Water is a powerful metaphor. In her solo exhibition “Dias Liquidos” (Liquid Days) currently on view at Franklin Art Works, Mexican-born Minneapolis artist Lourdes Cué works to harness its poetic potential. Interested in bodies of water such as rivers and seas as vehicles for the migration of peoples and customs from one land to another, Cué has made three sculptural installations (a fourth is installed in the video gallery) employing materials rich with socio-political and economic significance.
In “Islas errantes” (Wandering Islands), the strongest piece in the exhibition, Cué presents a series of sculpted feet formed from molded and sewn burlap. A material used to make the sacks for transporting crops harvested by farm and immigrant labors, burlap also sometimes conceals the bodies of illegal immigrants at border crossings. Hollow inside, these disembodied appendages at once suggest the human body, small tattered bags, and strange hybrid seedpods. Combined with a particular type of small dried fish that is often eaten in Mexico as a snack, seventy-odd burlap feet are arranged on the floor throughout the gallery in a series of island-like clusters, which, as the title suggests, speak on the one hand of isolation (every man, every person, is an island) and on the other of aimless movement from one place to another without a safe and solid destination. Filling the gallery with a slight odor of fish, this piece resonates with myriad associations. Pleasant memories of bare feet padding across soft sandy beaches immediately came to this viewer’s mind. But in the end, thoughts of limbs cut from bodies and dead fish washed ashore call forth darker emotions.
Less successful are Cué’s net pieces, which together make up the installation entitled “Mar de historias/Historias de mar” (Sea of Stories / Stories of the Sea). Here, an arrangement of tangled fishnet and glass bottles hang from the gallery’s walls and ceiling. Inside the transparent bottles are tiny boats constructed from the pages of unnamed Spanish-language books. On the one hand this piece relates to the deconstruction of texts and the disintegration of cultural memories—the negative consequence of migration and cultural adaptation. Yet there is also a kind of hope and longing implied by the idea of a message in a bottle thrown to sea. The notion of words penned in a faraway land that in time fall by chance into the hands of a distant unknown reader speaks to the creative potential that accompanies any cultural collision.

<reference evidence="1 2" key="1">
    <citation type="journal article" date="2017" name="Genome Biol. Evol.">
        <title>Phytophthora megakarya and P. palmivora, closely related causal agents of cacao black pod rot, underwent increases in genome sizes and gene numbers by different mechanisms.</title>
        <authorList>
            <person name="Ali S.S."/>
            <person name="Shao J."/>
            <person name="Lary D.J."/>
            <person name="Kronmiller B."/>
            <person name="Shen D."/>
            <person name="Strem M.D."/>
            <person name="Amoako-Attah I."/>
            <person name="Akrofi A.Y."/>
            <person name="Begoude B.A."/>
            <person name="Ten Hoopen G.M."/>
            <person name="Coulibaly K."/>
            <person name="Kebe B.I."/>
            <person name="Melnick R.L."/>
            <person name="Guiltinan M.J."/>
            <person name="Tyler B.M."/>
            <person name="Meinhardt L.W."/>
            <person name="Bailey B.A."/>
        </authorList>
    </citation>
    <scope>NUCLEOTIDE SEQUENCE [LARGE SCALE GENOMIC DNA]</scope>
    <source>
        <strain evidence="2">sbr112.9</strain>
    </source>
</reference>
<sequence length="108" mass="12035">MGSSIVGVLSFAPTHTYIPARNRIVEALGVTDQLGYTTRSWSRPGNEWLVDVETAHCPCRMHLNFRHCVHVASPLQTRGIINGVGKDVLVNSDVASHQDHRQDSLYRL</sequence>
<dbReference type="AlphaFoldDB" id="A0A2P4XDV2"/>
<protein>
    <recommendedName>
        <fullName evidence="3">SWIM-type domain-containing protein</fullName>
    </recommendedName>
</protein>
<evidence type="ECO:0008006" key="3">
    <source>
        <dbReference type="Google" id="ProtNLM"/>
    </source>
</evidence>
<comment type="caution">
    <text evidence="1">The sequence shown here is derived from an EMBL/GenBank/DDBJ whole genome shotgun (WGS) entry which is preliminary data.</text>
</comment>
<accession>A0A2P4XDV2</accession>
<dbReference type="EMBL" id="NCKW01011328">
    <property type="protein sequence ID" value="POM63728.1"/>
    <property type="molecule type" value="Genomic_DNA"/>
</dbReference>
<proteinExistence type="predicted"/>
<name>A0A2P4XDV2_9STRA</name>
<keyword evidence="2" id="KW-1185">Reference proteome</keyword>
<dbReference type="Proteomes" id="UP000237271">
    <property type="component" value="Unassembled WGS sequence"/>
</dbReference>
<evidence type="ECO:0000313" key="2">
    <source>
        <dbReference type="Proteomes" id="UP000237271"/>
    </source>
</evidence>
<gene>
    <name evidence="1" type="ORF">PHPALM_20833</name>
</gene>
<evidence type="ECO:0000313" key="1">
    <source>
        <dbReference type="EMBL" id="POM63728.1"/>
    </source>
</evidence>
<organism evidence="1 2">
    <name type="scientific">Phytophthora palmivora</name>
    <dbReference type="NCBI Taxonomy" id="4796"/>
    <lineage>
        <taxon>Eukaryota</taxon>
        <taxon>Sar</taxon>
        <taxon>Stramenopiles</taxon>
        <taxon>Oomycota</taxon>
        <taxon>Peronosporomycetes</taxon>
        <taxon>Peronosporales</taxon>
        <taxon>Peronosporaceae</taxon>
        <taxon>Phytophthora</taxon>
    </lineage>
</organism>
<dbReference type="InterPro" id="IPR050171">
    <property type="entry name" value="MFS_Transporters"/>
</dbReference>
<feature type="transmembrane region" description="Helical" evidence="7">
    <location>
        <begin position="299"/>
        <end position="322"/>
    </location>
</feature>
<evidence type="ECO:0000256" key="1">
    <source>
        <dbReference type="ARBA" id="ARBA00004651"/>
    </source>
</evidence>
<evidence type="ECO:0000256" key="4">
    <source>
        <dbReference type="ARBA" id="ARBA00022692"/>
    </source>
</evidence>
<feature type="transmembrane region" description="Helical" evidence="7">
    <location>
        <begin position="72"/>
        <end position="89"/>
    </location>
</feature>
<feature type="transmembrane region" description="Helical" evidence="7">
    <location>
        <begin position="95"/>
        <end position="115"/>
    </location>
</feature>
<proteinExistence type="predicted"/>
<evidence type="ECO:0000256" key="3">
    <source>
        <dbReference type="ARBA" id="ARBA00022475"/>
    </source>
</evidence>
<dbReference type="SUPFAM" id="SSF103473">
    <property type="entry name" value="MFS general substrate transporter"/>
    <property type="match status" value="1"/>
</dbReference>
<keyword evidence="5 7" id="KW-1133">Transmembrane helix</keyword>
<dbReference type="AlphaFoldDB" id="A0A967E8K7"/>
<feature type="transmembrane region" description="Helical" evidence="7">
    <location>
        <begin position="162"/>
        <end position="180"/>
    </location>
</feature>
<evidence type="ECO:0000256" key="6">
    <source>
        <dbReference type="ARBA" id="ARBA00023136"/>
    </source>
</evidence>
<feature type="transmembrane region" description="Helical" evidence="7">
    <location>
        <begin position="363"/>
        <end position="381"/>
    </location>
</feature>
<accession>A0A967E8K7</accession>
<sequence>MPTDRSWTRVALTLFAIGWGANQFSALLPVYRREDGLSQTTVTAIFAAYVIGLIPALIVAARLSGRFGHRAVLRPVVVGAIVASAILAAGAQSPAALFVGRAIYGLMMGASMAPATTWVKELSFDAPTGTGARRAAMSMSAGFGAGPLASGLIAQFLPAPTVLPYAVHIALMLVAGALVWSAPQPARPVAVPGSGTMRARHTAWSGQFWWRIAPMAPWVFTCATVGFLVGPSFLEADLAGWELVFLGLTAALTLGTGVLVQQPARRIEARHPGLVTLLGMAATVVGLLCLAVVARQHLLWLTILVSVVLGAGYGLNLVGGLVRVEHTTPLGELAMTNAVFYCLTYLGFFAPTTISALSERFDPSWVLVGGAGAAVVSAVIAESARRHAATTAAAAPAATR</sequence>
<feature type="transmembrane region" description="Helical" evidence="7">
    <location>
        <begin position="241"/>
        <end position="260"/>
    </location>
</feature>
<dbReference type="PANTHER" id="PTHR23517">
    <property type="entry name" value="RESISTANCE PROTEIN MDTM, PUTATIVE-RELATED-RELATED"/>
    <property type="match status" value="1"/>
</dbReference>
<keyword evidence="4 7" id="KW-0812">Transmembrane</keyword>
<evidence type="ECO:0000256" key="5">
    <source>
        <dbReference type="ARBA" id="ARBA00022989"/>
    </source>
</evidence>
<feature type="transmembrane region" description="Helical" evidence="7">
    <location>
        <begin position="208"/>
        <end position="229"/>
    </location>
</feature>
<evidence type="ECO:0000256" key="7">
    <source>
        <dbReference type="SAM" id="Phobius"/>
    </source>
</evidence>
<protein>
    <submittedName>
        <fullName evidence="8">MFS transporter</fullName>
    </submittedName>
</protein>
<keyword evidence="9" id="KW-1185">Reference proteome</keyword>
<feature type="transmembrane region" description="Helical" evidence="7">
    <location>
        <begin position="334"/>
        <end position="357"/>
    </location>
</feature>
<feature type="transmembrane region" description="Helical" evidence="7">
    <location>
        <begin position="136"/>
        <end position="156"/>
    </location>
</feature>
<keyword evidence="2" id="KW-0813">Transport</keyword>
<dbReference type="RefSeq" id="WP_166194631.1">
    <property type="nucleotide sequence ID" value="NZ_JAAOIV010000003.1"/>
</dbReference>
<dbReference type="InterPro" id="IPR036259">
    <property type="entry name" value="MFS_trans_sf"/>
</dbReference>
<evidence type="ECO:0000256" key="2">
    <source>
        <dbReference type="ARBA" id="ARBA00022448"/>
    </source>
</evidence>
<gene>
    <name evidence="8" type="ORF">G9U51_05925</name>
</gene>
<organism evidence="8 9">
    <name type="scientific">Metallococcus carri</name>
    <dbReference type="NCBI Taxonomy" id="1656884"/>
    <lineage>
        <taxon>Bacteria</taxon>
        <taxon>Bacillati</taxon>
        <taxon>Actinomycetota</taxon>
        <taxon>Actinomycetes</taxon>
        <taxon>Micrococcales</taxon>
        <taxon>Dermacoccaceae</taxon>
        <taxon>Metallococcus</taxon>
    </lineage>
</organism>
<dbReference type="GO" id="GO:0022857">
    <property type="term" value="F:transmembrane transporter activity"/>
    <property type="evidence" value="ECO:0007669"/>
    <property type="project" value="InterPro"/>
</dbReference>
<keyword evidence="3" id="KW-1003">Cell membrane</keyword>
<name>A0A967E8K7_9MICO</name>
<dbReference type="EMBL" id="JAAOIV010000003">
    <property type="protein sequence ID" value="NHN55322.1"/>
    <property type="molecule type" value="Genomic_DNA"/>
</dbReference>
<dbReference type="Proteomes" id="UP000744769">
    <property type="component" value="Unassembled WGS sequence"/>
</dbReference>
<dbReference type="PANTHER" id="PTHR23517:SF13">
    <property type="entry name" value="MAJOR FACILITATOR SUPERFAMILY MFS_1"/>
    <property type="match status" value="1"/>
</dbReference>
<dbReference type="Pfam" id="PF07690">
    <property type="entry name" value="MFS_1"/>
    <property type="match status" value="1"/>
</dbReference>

Unfortunately, although the concept and founding motif are strong, “Mar de hisorias / Historias de mar” suffers from too much of a good thing. There are simply too many bottles, each with its cork top and neatly folded boat inside. The sheer number of the virtually identical bottles implies a certain prepackaged manufacture that undercuts the emotional investment inherent in the original motif. More troubling is the fact that Cué does not adequately disassociate her artfully tangled fishnet wall hangings from similar ”seaside” theme displays which hang in lobbies of suburban seafood restaurants throughout North America. Though this reading falls outside her intentions, Cué nevertheless must contend with it as she develops this visual language in works destined for display in the America of Red Lobster.